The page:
Thank you for your support in buying my router plane. The income from the plane sales supports many aspects of my work and then my ‘other‘ work beyond. I wish I had had it for my book back in 2015 and before but, hey! We are where we are. I remember arriving in the USA and shortly after my migrating there, travelling around the Woodcraft stores in different places to demonstrate the real value of mastering hand tools. The seats always filled and the aisles were packed to the hilt too. We’d usually start around 7 PM, plan on going till 9 PM but still be there after 10. I would bring my own bench on a trailer and my tools — the store benches were always 3-4″ too low. The audience was always amazed by my workbench height but after a good explanation, they suddenly confessed that they saw why they now had backache after backache. Though I never charged anything for demoing, even when it meant a hotel overnight, they often had a private whip-round and gave me a hundred bucks; such was the spirit of the woodworkers USA.
The main interests always surprised me. What I took for granted I would draw them into my hand tool world in just two minutes by cutting a two-minute double dovetail with a gent’s saw, a knife, square, chisel and a chisel hammer and then hand it around, smooth and gap-free. I could make all four corners in under ten minutes and have the box planed in two more minutes. I met many of you at these events and also with The Woodworking Show US tour that travelled the USA.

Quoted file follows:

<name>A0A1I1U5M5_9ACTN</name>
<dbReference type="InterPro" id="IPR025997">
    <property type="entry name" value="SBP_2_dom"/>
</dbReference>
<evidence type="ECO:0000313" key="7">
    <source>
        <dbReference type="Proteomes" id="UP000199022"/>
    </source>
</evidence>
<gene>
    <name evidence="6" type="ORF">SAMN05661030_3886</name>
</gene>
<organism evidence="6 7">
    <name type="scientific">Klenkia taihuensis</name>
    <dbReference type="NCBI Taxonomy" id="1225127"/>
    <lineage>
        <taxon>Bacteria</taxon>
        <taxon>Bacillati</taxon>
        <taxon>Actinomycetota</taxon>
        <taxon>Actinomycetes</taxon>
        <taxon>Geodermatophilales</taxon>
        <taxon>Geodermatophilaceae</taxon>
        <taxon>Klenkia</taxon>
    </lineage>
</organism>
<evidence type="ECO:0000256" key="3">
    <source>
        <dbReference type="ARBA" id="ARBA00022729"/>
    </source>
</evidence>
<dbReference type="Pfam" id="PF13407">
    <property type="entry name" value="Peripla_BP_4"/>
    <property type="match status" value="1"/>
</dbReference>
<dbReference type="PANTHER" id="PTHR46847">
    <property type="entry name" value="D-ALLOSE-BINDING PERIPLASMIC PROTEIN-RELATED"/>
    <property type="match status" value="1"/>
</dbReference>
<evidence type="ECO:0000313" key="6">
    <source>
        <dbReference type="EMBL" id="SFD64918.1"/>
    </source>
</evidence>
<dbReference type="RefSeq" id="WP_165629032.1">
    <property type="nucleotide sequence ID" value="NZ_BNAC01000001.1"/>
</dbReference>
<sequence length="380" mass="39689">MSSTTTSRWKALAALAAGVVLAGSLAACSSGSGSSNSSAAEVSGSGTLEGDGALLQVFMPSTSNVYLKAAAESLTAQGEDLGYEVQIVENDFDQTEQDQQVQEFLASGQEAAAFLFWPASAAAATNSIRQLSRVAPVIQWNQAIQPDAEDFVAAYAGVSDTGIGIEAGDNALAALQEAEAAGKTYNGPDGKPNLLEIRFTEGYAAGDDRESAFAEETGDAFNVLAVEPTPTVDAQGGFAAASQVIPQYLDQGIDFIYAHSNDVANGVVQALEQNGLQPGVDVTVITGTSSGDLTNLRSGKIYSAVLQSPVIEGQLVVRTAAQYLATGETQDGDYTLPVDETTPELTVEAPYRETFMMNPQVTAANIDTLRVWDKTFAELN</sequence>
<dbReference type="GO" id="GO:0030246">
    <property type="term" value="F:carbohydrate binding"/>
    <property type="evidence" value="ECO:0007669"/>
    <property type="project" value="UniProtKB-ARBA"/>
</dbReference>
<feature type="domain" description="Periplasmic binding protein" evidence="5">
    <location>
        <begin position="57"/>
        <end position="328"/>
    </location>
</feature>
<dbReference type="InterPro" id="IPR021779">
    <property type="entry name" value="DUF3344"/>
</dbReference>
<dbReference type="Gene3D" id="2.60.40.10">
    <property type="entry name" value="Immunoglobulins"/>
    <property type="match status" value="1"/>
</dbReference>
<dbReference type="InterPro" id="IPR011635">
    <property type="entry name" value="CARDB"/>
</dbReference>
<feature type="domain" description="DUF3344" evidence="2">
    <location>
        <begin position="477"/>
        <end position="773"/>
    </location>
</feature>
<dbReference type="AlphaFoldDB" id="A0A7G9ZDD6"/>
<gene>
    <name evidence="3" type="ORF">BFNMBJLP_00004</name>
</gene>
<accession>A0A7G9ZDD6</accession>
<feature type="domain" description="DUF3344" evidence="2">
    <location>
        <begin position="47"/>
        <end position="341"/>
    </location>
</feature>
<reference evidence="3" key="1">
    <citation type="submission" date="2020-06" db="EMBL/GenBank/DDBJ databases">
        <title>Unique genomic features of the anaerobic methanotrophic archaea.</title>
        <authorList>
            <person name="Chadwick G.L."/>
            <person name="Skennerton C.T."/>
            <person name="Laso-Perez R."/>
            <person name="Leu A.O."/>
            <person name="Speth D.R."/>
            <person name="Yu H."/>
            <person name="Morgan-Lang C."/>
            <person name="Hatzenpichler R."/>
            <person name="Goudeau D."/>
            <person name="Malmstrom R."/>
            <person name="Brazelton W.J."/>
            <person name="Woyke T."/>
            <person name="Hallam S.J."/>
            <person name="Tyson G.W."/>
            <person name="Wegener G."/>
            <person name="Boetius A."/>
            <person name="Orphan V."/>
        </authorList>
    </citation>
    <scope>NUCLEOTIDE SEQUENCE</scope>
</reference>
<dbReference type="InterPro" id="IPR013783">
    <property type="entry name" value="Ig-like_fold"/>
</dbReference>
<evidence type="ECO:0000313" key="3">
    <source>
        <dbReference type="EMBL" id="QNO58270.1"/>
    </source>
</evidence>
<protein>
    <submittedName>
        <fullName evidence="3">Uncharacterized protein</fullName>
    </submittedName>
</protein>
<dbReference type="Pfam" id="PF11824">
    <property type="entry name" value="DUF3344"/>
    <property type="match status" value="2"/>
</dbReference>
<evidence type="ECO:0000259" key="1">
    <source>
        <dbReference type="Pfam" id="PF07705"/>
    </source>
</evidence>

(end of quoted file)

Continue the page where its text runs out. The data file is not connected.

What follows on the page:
In my show-off days, I would demo dovetailing using four different-sized saws including a panel saw. I was proving the versatility and the functionality of western saws in the face of the onslaught wrought by Japanese makers and importers of the day. Quality western makers were almost gone by then and the magazines became ever-more interested in Japanese woodworking as an alternative option in light of the demise of western woodworking. These guys always showed planes whipping off a shaving 3″ wide and ten feet long or a myriad of highly complex joints as though this was day-to-day joinery used day to day by furniture makers instead of temple builders and repairers/restorers. I always wondered whether this happened in real life. many things are done to draw us in. Economy and consumerism are universally impacting and it’s a special cluster group of the more wealthy who can afford truly handmade work. I still try to see the real value in three-metre-long shavings in Japanese Cypress when only a handful of makers build anything like temples or use Japanese cypress wood.
My quest at the time was to counter the erroneous conceptions both in the use of traditional hand tools from western makers and how they really apply to our real woodworking world making woodwork work. Having said that, I think some really fine woodworking and concepts of design comes from Japan — both modern and traditional. I also think it is important to understand the spiritual implications of making by hand using hand methods too. Mostly it is in the concepts of design and the joinery used that interest me as a maker using hand tools. I love the idea that certain crafts still seem to hang on in there. Japanese basket weaving and miniatures always draw my eye.